From dreamer to first-time home buyer

29 08 2007

With the variety of choices available to home buyers and the hope that anxious home sellers will give them a break, some first-time home buyers may be tempted to take on a home purchase as a “do-it-yourself” project.

Before jumping into the real estate market, consumers should consider that they are about to make what is not only the biggest financial investment of their lives but also an emotional investment. Home buying, especially for the novice buyer, involves complex decision-making that will have long-term consequences for their entire household.

First-time buyers can benefit from taking a home-buying class offered by a local real estate office, nonprofit association or government agency.

Most home buyers begin by educating themselves about their local real estate market and the home-buying process by searching the Internet.

According to the National Association of Realtors’ (NAR) 2006 Profile of Home Buyers and Sellers, nearly three-fourths of home buyers found the Internet to be a very useful tool while searching for a home. About 85 percent of buyers also opted to work with a real estate agent during the process.

Karrina Brown, broker-owner of Taylor Brown Realty in Alexandria, says, “There’s certainly lots of information available on the Internet, and it is a great way to preview homes, but there is so much more to buying a house. People need to think hard about a lot of community and lifestyle issues. Some buyers get seduced into buying a home that looks great but that really doesn’t meet their needs.”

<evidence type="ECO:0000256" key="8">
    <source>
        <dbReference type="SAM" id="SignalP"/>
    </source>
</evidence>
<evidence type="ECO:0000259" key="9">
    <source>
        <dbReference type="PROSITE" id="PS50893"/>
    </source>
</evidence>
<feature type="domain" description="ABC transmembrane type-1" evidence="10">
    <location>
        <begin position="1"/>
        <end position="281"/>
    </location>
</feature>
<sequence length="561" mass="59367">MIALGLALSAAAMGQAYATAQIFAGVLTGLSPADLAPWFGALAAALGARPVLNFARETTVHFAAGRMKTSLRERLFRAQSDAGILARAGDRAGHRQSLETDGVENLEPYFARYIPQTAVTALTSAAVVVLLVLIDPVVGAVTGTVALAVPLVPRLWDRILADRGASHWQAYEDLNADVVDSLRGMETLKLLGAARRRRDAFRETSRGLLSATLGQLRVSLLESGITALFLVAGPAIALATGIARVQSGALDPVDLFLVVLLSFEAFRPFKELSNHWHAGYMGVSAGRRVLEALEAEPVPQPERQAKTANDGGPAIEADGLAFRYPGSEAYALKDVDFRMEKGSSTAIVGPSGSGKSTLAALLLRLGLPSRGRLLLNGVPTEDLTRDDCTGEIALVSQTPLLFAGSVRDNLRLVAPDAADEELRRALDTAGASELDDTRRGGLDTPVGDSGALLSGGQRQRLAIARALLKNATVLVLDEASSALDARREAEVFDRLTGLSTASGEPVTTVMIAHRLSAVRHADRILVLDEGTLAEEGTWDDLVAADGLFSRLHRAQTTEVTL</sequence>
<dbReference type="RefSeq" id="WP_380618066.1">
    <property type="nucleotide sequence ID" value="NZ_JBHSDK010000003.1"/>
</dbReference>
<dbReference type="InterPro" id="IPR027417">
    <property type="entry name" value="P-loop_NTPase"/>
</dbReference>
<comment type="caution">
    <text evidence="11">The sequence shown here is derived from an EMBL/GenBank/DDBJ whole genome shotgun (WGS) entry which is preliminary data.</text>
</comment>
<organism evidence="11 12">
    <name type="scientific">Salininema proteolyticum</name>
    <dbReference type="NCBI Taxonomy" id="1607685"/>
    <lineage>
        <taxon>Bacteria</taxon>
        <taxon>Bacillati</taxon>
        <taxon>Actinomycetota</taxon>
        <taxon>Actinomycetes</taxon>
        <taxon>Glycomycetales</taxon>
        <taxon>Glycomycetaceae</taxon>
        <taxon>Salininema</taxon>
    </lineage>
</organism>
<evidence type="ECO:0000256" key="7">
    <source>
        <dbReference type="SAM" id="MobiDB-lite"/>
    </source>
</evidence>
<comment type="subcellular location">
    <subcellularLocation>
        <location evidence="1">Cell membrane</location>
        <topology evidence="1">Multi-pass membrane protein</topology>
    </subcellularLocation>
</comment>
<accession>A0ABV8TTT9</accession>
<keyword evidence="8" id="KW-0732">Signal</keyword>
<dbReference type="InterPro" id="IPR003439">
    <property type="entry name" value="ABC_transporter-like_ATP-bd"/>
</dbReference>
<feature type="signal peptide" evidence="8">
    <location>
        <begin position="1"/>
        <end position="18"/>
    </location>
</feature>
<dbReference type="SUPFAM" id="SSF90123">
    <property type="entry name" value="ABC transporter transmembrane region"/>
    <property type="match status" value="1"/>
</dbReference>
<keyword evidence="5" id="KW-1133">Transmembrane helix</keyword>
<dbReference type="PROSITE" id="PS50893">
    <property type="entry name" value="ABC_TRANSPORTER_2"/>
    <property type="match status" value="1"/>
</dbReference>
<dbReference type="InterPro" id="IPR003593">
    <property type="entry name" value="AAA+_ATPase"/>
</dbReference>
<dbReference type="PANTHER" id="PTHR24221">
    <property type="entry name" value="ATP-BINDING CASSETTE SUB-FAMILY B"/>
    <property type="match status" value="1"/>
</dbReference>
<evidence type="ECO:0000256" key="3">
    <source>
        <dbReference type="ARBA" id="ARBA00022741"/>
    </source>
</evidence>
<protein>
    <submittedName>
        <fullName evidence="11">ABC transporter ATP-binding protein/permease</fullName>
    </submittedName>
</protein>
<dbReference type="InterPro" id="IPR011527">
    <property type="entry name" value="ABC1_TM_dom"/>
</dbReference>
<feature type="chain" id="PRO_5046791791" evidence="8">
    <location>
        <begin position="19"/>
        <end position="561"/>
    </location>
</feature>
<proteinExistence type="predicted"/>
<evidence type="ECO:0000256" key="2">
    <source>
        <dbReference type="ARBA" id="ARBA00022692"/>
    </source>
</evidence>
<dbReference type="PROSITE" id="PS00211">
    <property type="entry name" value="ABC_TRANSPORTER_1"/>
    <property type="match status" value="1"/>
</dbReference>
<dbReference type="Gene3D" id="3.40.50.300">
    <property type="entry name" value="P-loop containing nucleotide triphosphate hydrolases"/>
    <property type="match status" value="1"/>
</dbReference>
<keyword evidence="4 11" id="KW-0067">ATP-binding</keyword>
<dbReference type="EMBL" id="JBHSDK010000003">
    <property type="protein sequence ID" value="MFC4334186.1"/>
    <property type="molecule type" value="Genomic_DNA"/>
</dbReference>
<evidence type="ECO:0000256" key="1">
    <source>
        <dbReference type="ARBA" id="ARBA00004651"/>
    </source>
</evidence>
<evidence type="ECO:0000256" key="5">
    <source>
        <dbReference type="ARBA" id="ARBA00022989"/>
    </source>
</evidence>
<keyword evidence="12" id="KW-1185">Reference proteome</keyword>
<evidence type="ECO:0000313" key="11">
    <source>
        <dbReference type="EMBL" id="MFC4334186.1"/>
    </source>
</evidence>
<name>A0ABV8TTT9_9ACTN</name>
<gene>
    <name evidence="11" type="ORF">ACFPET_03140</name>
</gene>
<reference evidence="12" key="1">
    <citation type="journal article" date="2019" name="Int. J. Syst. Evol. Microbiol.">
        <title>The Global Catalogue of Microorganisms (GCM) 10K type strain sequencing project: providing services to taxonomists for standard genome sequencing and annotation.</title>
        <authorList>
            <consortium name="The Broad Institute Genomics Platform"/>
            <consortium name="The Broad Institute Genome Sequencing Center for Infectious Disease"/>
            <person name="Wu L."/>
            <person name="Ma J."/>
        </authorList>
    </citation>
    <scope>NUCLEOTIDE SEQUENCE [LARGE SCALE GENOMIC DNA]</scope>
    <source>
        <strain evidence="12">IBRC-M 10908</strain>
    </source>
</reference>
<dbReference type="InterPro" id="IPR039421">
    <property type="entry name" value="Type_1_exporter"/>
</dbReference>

First-time buyers should start either by finding a real estate agent experienced with first-time buyers or by meeting with a lender. The financial step of obtaining preapproval for a mortgage loan should be undertaken before house hunting. Real estate agents can recommend trusted local lenders, or buyers can find a lender on their own if they prefer.

“Consumers should interview more than one lender,” recommends Rick Eul, assistant vice president of Bank of America in Annandale. “They should get suggestions from friends or family members who have recently bought a home, call a mortgage broker to see what they have to offer and call the mortgage department of their own bank, especially if it is one of the larger banks. They need to make sure they find someone they can trust and someone who will give them good service and return their phone calls.”

Read the rest here, written by Michele Lerner, Washington Times.




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